Samuel Hamilton Walker (1817-1847), Texas Ranger and Mexican War veteran was the son of Nathan and Elizabeth (Thomas) Walker. He was born at Toaping Castle, Prince George County, Maryland, on February 24, 1817, the fifth of seven children. He attended the common country school and afterward worked as a carpenter's apprentice.
In May 1836 Walker enlisted in the Washington City Volunteers for the Creek Indian campaign in Alabama. Over the next two years, he had two tours of duty in the Florida swamps fighting Chief Osceola’s Seminoles. He was promoted to corporal or “exceptional courage” shown in the Battle of Hacheeluski in January 1837. After his enlistment ended in 1837, Walker remained in Florida as a scout until 1841. He may also have been a railroad superintendent.
Walker arrived in San Antonio in January 1842, and soon joined the company of the greatest Ranger of the pre-Civil War era, Captain John Coffee “Jack” Hays. The wounds of the Texas Revolution were festering in both Texas and Mexico, and several Mexican invasions had occurred, most notably that by Raphael Vasquez in early March 1842. After two days of plundering and looting in San Antonio, Vasquez had retreated to Mexico, taking some prisoners. President Sam Houston’s calm hand prevented a war, but he could not resolve the growing hatred felt on both sides of the Rio Grande. In September 1842, the Frenchman Adrian Woll led a Mexican army into Texas again and captured San Antonio. For ten days, Woll held the city, and Houston placed Alexander Somervell at the head of the Texas Army, with two sets of contradictory orders:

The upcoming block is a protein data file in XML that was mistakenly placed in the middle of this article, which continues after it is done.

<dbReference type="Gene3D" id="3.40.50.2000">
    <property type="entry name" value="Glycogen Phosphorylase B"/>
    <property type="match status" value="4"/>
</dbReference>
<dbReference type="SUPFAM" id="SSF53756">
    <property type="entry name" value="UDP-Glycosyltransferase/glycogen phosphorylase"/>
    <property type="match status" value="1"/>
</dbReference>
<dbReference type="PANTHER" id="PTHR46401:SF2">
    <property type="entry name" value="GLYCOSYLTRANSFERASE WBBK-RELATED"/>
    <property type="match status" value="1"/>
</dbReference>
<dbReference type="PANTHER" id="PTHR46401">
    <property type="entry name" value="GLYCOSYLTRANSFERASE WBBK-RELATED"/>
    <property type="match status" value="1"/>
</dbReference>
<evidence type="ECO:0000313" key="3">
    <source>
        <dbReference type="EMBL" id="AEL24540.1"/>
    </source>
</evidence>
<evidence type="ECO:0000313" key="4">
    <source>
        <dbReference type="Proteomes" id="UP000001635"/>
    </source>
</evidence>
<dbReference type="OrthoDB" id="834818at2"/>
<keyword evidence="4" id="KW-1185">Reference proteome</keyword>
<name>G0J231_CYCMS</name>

(1) show restraint
(2) invade Mexico
Walker signed on as a scout for Captain Jesse Billingsley, whose force joined up with Matthew “Old Paint” Caldwell. Walker served with Jack Hays and Henry McCulloch in that campaign. After Woll retreated back to Mexico, the Rangers returned to San Antonio, and organized the Somervell Expedition, which peacefully reoccupied Laredo and then moved down the Rio Grande to the town of Guerrero to re-supply. On December 18, 1842, General Somervell ended the expedition and ordered his 498 men back to San Antonio, but one hundred eighty-nine refused to quit. They elected William Fisher their commander and continued with the invasion of Mexico, but Jack Hays did not join them, warning his friends to abandon their foolish ideas. Two of those who disregarded Hays' advice were Sam Walker and W. A. A. “Big Foot” Wallace.